Where the month of May was perfumed with hawthorn and cow parsley, so I associate June with the smells of rowan, elder, privet and pyracantha blossom. In the garden, the honeysuckles have been in bloom for the last two weeks, and on a hot humid evening the perfume is heady – almost overpowering. In contrast my rose ‘Lady Emma Hamilton’ smells at its best early in the morning, with a delicious perfume of peach and orange. So I go out for a whiff first thing before I go off to work.
A very different type of rose is this one – Rosa moyesii ‘geranium’. This is an old species rose with ‘simple’ petals – a single layer of a few petals rather than the big, blousy frilly roses of cultivation. Bees have clear access to the centre of the flower for pollen, and large attractive goblet-shaped rosehips are produced in the autumn. This bumblebee was unintentionally snapped while I was taking the photograph.
What a washout June has been! The hedgehogs have legged it for pastures new and I’m inundated with slugs.
If ever I needed proof that bedding plants are a waste of time it was during the recent spell of wet weather, when the slugs rushed out from their hiding places like eager shoppers at the Boxing Day sales in search of a bargain. My tray of Verbena x.hybrida, purchased on a whim to fill a gap in the border soon became festooned with slugs, and were left in a very sorry state by the next morning. Verbena bonariensis, (a species plant) on the other hand, is of no interest to them.
I must confess to the ancient and hush-hush sport of slug-tossing. But who hasn’t gingerly picked a slug or snail off a prized plant with a trowel, only to gleefully launch it into space over the next-door neighbour’s fence?
Not named Acer ‘Bloodgood’ for nothing.
This large butterfly appeared in our garden last week and hung around all day on the perennial wallflower, resting. Painted Ladies migrate every year to the UK and Europe from North Africa, the Middle East and Asia. In good years they can migrate en masse; 2009 was a particularly good one. I remember being called excitedly round to a neighbour’s garden one afternoon to see what must have been 500+ butterflies smothering a big white buddleia bush. They’d been there for a few days and were gradually dispersing; Steve said there must have been at least twice that number when they’d first landed (and he’s not inclined to exaggerate). Never seen this phenomenon since, but similar sightings were recorded elsewhere, as shown in the following picture by Ian Whitcomb of Butterfly Conservation.
I harvested my first ever sack of potatoes last week. 3 Epicure seed potatoes produced about 2.5lb of potatoes in 12 weeks, grown in a plastic compost sack. I probably could have produced more if I’d fed them, but they were just a bit of fun really and I left them to their own devices. They were very tasty spuds, and from dirt to plate in 3 hours.
Later, a bag of Jazzy potatoes realized a similar harvest of very small potatoes about the size of haricot beans. Lovely eaten with skins on, shoveled en masse into the mouth with a runcible spoon.
A very pretty iridescent green flower beetle on an oxeye daisy. Oedemera nobilis, or Thick-Legged Flower Beetle, for those of you who want to know.
The garden has been very busy this month, with little birds flitting about in search of live prey for their chicks. Blue tits, great tits and house sparrows in particular have been performing aerial acrobatics over plants, plucking caterpillars, grubs and flies from the vertical stems of iris, rose and buddleia. Our Acer negundo has become Bird Central for a family (or two) of Tits, recently I counted 8 young birds perching closely together within the cover of foliage, awaiting their parents’ offerings of food. I managed to capture a fleeting picture of a blue tit parent feeding its chick, and a female house sparrow with a damselfly breakfast on the white buddleia.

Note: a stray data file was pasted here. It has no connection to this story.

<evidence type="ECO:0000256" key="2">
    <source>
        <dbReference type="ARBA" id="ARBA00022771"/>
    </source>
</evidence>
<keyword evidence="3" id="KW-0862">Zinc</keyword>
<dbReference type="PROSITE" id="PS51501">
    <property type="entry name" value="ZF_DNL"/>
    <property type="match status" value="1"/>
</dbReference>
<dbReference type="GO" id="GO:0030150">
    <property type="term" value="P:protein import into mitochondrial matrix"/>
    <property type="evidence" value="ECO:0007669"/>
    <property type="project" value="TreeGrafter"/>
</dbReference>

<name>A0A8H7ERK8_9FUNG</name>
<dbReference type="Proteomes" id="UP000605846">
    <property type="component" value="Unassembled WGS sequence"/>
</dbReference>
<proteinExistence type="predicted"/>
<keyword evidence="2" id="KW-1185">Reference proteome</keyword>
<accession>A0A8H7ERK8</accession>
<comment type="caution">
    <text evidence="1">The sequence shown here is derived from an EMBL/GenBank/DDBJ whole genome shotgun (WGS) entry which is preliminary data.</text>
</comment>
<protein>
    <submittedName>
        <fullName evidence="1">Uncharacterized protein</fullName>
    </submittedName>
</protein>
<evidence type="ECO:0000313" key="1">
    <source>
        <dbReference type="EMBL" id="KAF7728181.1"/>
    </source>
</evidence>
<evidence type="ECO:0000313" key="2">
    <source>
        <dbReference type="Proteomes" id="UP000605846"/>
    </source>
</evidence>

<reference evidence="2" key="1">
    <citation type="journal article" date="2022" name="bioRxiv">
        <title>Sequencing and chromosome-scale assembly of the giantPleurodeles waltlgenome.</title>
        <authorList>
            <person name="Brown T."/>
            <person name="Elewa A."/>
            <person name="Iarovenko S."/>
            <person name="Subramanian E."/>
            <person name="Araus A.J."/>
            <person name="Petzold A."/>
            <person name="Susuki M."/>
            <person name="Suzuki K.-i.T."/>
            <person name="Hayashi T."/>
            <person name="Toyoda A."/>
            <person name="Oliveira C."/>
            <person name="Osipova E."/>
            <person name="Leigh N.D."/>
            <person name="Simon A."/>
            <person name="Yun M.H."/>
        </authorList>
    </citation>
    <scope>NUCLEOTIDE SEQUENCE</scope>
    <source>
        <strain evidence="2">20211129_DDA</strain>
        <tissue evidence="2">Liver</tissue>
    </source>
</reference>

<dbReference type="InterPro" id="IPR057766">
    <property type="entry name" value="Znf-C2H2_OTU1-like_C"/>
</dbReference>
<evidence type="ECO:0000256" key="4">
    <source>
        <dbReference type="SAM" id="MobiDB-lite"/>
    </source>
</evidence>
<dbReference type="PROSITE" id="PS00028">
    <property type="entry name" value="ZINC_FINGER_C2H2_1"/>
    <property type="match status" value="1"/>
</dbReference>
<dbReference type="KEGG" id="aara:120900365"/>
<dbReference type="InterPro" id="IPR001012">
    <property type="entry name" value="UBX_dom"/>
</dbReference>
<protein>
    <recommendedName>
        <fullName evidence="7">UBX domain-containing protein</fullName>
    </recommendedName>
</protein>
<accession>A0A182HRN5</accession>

These Speckled Wood butterflies are often seen in our garden basking in the sun on the shaggy conifer. This afternoon I spotted one probing around some unripe rowan berries with its proboscis. Curious to see what it was doing, I looked closer to see the berries were also covered in black aphids. Speckled Woods (I found out later) principally feed on the ‘honeydew’ produced by aphids. They are rarely seen feeding on flowers, except early and late in the year when aphid numbers are low.
Nature is an intricate tapestry and everything has a reason for being within it. This spring I have seen sparrows and tits flitting about the garden picking grubs and caterpillars off plants, and watched Speckled Wood butterflies sipping honeydew from aphids on my Rowan tree. Had I sprayed with an insecticide the birds and butterflies might have gone without a dinner.
The Cistus is in flower now, with petals as thin as crumpled tissue paper. The blooms live for only one day but are borne in great profusion all summer. Enjoying its nectar is a tree bumblebee, a recent colonizer of the UK first seen in Wiltshire in 2001.
On the subject of bees, what at first glance appeared to be an unremarkable little fly spotted in the back ‘garden’ of the Rowley Gallery revealed itself to be a bee on closer inspection. In order to find out more, it prompted me to purchase a guide-book to all 275 of Britain’s bees. An utterly fascinating book; it narrowed the field down a bit to a group of mining bees, though I can’t say I’m much closer to making a positive identification. As some can only be identified by dissecting their genitalia, I don’t think I’m likely to become a world authority on bees just yet.
Just to confuse matters further, here are some hoverflies that look like bees.
And the water lily has just produced its first flower.